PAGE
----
House Logo
Explore categories +

Evangeline Lilly (#110 of 30)

Lost Recap Season 6, Episode 3, “What Kate Does”

Comments Comments (...)

Lost Recap: Season 6, Episode 3, “What Kate Does”

ABC

Lost Recap: Season 6, Episode 3, “What Kate Does”

Hard not to feel let down after last week’s opener, sure, but hard to be surprised when “Kate” is in the title of the episode. Evangeline Lilly may have model looks but that means she also has model skills: she’s best when relegated to set dressing, like hanging off that limb last week. Her posture’s not forthright but almost diffident, trying to eek by in just about every scene. We all know she’s only got one play when she says she can be very convincing; and we know, thanks to Josh Holloway’s determined performance, that this despondent Sawyer won’t fall prey to her one-note ploys. Yet, thanks to what seems like a conscious choice to flip things by the writers this season, Kate isn’t quite so predictable. She at least tries to turn her back on Sawyer. But prime-time likes to have its prettiest share the screen as much as possible so they get a moment: each sheds some tears (Kate’s punctuate the scene), but it’s Sawyer’s moment—to grieve Juliet, to blame himself like always. Kate, on the other hand, nearly never accepts culpability (actual or contrived) for her actions. It seems like genuine self-doubt and/or self-critique are beyond her. And glib little me would love to make a joke about this being true of Ms Lilly, too, but that’d be mean. (Further, I don’t know her.)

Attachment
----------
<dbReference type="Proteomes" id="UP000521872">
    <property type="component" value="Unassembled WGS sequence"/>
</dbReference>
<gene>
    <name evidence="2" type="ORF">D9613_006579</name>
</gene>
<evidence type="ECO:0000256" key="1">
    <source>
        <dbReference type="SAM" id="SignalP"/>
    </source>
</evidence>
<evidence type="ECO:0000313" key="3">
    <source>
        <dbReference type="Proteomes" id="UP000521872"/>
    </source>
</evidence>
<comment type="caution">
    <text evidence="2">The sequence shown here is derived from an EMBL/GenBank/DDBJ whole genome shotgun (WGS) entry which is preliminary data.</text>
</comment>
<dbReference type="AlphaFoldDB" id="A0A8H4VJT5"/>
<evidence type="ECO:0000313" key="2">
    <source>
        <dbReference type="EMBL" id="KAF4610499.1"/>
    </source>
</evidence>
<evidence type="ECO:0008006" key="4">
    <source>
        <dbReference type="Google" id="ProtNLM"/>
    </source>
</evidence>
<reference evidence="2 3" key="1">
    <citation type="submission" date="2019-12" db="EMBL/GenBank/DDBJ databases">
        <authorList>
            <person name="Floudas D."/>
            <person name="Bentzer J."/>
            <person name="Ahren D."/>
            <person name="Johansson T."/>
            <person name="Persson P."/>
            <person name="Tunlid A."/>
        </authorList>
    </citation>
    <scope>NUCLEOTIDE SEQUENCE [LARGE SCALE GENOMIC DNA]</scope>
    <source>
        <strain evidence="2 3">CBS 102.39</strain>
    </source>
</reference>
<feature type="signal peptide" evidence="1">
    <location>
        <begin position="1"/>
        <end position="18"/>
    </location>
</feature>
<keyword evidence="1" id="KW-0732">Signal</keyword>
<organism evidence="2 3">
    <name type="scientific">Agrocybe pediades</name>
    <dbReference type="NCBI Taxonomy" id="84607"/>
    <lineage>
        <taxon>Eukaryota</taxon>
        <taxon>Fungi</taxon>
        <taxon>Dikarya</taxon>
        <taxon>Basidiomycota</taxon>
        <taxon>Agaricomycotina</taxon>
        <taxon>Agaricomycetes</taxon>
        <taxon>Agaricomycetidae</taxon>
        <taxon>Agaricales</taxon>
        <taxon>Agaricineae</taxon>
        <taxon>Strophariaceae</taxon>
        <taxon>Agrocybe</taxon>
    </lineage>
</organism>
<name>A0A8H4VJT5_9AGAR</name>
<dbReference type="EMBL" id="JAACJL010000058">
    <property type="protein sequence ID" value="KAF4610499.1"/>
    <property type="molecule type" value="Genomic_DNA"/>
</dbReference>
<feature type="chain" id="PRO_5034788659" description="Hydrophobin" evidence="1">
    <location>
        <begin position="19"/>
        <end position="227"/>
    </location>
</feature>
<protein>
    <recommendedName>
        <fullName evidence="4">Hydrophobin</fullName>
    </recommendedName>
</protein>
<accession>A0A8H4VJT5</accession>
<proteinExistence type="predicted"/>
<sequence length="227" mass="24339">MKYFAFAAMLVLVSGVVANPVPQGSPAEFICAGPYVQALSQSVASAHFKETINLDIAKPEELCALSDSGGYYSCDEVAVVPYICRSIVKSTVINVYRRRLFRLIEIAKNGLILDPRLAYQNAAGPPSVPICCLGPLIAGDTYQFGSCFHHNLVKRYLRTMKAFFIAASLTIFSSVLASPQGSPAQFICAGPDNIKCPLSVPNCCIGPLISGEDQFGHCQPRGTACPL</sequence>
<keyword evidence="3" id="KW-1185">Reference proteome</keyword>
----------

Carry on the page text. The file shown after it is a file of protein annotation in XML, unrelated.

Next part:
So we’ll leave Kate. In fact, I was bored with her even before she kicked Claire to the curb. Seeing Ethan Goodspeed show up as the doctor was cute (no needles a flip of all those needles from before), but it hardly seemed to justify, or redeem, all the rote Kate junk of the 2004 non-crash story line. (Maybe we should call that branch 2004’? 2004-prime?) The 2007 island plot, in particular what transpired at the temple, was the good stuff this week. The big surprise here, lucky us, is that Jack sat smack in the middle of it—and I dug him as our proxy for once.

Lost Recap Season 6, Episodes 1 & 2, “LA X Part 1” & “LA X Part 2”

Comments Comments (...)

Lost Recap: Season 6, Episodes 1 & 2, “LA X Part 1” & “LA X Part 2”

ABC

Lost Recap: Season 6, Episodes 1 & 2, “LA X Part 1” & “LA X Part 2”

Though we got a glimpse of how good things would get early on with Jack looking into the mirror, tipping a hand to doubles, the real money came after that CGI plunge to reveal the foot, after the first commercial break: Kate, midair, hanging off a branch. There’s even a wide shot to show her in a space of branches, the frame all a zig-zag of lines around this lady. After last season’s record-skip start that saw our principals shuffled through time across the island’s 20th century, here we get time as a tree. It’s gnarled and knotty and nutty. It’s branching, manifest in the title of the episode, too, with that “X” sitting apart from the “LA” as a clever signpost of things at a cross, or overlaid, or collapsed yet separate. Every turn’s effect depends on a few different histories, including yours. Like any good soap opera, you’ve got to have your stories straight—and catch up is near impossible in the space of one episode. That fearless game of “stay with me” is what keeps amazing me with Lost. This show trusts its audience. However, it also asks a lot.